Mind and Destiny

“I make no pretension to patriotism. So long as my voice can be heard ... I will hold up America to the lightning scorn of moral indignation. In doing this, I shall feel myself discharging the duty of a true patriot; for he is a lover of his country who rebukes and does not excuse its sins. It is righteousness that exalteth a nation while sin is a reproach to any people.”- Frederick Douglass

Location: Delhi, N.Y., United States

The author and his webmaster, summer of 1965.

Monday, April 30, 2007

The Sunshine Act

Each year, 400,000 qualified students don't attend a four-year college because they can't afford it. Those who do go to college are borrowing more than ever to finance their education.

The current investigations of the student loan industry have made it clear that private lenders often don’t serve the best interest of students. Through a variety of corrupt practices, student loan companies gain an unfair advantage in marketing their loans to students and then charge interest rates of up to 19 percent.

To end these practices, Senators Dick Durbin and Kennedy have introduced the Student Loan Sunshine Act, which calls for full disclosure of special arrangements made between lenders and colleges and universities and prohibits lenders from offering lavish gifts to college officials in exchange for preferred status.

Students and their families struggle to pay for college and private lenders rake in exorbitant profits. Student loans have become the second most profitable business for the nation’s banks, after credit cards.

As a result of its aggressive marketing practices and shady business arrangements with colleges and universities, the stock price of the largest student loan company, Sallie Mae, has soared from $3 a share to more than $40. Just last week, JP Morgan and Bank of America announced plans to buy Sallie Mae for $25 billion, sending its stock even higher.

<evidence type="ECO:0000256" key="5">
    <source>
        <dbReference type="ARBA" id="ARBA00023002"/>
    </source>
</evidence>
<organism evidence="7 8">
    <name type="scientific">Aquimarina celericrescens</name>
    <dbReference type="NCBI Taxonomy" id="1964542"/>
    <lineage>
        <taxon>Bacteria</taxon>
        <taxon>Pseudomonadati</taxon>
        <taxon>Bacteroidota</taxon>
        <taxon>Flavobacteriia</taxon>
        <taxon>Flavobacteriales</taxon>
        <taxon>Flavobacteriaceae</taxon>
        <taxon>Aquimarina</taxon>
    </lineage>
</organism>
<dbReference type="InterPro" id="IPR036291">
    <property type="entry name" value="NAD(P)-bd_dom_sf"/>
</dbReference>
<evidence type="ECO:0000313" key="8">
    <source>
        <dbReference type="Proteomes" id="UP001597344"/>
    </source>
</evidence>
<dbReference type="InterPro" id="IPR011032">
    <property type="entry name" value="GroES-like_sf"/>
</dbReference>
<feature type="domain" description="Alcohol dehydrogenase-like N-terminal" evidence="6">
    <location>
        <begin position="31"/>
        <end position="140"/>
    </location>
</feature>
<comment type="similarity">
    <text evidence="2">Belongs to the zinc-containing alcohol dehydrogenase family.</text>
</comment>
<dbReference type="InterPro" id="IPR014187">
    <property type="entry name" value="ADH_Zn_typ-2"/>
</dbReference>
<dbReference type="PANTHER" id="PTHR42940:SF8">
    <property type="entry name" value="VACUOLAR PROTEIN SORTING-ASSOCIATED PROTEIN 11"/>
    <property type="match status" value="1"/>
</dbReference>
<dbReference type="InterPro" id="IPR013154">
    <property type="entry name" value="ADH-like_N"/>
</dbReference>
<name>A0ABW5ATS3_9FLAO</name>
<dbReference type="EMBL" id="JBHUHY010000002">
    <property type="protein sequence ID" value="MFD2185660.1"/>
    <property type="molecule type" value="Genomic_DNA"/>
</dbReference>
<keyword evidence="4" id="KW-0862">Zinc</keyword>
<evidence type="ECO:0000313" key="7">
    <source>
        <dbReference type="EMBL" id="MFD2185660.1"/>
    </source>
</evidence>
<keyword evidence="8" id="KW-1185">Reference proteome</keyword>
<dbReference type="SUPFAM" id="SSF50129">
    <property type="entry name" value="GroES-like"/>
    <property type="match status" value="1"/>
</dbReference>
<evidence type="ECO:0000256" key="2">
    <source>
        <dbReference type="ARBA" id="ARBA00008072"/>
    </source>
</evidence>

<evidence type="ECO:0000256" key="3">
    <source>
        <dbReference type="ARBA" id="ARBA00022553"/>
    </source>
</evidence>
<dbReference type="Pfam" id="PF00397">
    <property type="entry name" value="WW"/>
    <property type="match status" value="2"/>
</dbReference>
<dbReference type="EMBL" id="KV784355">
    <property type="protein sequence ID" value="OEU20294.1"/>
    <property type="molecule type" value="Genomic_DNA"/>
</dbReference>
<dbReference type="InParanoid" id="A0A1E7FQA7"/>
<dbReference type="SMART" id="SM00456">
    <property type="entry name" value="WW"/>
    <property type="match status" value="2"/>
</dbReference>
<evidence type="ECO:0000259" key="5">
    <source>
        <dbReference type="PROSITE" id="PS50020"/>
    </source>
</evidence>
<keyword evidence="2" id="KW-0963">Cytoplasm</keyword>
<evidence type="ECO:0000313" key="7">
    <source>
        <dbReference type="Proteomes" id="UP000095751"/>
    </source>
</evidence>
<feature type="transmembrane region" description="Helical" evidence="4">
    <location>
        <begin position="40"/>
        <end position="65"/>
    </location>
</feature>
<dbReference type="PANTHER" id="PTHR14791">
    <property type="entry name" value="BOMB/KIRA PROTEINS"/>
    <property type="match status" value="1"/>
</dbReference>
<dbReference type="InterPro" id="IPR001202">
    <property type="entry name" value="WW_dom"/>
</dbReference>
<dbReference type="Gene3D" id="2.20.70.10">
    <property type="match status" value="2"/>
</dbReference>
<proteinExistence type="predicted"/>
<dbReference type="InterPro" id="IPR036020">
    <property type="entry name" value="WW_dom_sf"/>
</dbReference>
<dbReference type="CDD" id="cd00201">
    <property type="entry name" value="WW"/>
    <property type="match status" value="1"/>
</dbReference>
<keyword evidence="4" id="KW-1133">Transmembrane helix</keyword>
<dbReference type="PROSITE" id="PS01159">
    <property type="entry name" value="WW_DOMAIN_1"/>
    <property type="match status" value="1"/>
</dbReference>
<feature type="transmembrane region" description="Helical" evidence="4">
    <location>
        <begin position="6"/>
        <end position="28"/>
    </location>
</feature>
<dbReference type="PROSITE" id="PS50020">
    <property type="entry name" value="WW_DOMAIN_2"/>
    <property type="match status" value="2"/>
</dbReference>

Education shouldn’t be about lining the pockets of banks and loan companies. It should be about giving every student the chance to have a better future.

Along with the Sunshine Act, Senators Durbin and Kennedy have introduced several other proposals to help fix the student loan system, including the Student Debt Relief Act and Student Aid Reward Act. These bills will reduce interest rates on student loans, cap student loan payments at 15% of income, and forgive loans for those who take public service jobs.

In the coming weeks, the Senate will act on these proposals, and Congress will have the chance to tell the nation what its priorities really are.

Sunday, April 29, 2007

A Compassionate Plea

Members of Congress it’s time to put cynical politics aside and follow your conscience. Vietnam should have taught us that the only think worst than young Americans dying in vain is that they continue to die in vain.

Bush will soon veto the US Troop Readiness, Veterans’ Health, and Iraq Accountability Act, thereby cutting off funding for the troops. Since, Bush refuses to accept Congress’ conditions for continuing the occupation, I'm asking you to stand firm and not write another blank check for the endless war in Iraq. When Bush vetoes funding for the troops, he’s the only one responsible for blocking the resources they need.

Please, publicly announce your support for the legislation proposed by Senators Feingold and Reid that will require Bush to begin safely redeploying our troops out of Iraq within 120 days.

Its unfortunate that many in Congress refuse to recognize that there is no strategy for victory, nor realistic way for our overburdened military to occupy and rebuild the entire nation of Iraq. The nation-building opportunity we had immediately after the invasion has now been squandered, and our troops are now caught in the middle of a civil war.